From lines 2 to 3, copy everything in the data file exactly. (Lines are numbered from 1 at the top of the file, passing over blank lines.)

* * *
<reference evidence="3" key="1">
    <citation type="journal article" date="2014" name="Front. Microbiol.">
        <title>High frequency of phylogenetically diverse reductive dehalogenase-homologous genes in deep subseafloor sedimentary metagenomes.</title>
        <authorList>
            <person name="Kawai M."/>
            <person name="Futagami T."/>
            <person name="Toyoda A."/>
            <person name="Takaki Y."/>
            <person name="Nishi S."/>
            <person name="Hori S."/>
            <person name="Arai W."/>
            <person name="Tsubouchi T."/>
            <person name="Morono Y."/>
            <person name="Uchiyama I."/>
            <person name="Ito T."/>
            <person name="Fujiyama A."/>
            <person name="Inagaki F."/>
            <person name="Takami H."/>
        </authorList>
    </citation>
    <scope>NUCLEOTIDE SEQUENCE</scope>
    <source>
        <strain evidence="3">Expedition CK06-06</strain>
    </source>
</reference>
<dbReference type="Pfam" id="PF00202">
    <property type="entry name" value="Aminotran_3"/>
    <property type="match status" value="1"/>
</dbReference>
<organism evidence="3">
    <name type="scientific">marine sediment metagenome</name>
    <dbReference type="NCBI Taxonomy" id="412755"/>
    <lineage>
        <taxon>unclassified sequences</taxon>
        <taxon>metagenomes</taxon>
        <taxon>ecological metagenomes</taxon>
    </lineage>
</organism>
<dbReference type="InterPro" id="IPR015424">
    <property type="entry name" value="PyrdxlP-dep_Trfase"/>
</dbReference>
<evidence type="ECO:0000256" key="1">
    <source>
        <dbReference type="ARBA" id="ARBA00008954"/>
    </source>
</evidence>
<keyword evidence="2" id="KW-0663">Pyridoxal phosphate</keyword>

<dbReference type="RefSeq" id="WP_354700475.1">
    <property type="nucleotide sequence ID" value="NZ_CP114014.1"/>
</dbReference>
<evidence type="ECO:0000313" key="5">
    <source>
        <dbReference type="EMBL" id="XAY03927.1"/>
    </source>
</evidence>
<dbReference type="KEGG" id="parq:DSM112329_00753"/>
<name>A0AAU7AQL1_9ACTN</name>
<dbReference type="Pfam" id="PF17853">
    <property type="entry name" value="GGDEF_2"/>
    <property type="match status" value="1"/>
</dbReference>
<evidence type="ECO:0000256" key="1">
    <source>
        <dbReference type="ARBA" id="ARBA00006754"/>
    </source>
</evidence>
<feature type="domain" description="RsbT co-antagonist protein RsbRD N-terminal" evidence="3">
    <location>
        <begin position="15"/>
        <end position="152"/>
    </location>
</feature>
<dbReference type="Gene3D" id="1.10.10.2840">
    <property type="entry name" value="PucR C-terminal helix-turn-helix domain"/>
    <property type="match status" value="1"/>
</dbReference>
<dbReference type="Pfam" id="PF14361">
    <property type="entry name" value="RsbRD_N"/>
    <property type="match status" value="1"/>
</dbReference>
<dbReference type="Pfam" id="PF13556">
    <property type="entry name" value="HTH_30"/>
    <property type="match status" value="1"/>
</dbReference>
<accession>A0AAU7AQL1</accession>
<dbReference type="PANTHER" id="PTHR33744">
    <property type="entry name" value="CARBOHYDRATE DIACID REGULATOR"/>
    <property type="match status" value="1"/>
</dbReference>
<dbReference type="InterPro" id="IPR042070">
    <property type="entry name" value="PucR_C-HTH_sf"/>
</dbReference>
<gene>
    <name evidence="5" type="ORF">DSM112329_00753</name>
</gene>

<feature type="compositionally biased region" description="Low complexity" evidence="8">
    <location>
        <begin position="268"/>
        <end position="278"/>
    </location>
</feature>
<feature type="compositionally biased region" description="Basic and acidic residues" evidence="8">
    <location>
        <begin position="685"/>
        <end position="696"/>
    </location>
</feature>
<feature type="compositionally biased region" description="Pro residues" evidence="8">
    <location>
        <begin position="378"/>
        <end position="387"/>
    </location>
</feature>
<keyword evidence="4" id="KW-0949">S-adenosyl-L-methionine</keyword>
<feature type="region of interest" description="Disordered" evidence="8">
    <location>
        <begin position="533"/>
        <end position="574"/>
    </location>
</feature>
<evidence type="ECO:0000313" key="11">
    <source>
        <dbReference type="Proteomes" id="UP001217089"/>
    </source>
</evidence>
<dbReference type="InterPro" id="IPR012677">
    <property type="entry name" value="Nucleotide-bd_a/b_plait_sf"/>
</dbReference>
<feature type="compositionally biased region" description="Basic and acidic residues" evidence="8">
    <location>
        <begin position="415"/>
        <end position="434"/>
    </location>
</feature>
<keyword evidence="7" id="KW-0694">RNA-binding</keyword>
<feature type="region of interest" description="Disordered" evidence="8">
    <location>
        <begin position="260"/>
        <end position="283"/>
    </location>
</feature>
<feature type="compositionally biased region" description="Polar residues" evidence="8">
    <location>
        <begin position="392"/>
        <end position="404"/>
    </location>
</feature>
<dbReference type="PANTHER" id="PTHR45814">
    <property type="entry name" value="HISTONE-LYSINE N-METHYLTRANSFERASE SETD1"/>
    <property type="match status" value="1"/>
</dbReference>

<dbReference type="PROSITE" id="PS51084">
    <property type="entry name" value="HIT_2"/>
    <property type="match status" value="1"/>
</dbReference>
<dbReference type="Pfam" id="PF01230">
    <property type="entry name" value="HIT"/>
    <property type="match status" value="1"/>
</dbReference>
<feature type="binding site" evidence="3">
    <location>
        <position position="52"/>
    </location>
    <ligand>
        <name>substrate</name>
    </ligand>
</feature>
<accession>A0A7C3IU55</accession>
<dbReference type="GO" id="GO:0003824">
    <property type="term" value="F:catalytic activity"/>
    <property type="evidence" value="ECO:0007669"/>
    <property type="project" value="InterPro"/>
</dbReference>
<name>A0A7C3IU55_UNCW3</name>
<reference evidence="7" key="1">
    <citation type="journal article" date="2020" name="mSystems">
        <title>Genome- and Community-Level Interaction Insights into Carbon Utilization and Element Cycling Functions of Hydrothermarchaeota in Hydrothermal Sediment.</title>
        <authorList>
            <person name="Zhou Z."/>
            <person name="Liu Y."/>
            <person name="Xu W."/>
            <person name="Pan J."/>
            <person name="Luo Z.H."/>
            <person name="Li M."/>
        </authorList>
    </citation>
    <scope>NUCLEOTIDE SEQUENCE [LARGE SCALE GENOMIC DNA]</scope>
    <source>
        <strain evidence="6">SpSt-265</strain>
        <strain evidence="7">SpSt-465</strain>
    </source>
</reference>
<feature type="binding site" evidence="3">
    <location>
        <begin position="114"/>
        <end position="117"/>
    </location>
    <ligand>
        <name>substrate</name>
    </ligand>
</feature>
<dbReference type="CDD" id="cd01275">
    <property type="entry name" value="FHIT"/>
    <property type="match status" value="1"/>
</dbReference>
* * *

    <citation type="journal article" date="2014" name="Front. Microbiol.">
        <title>High frequency of phylogenetically diverse reductive dehalogenase-homologous genes in deep subseafloor sedimentary metagenomes.</title>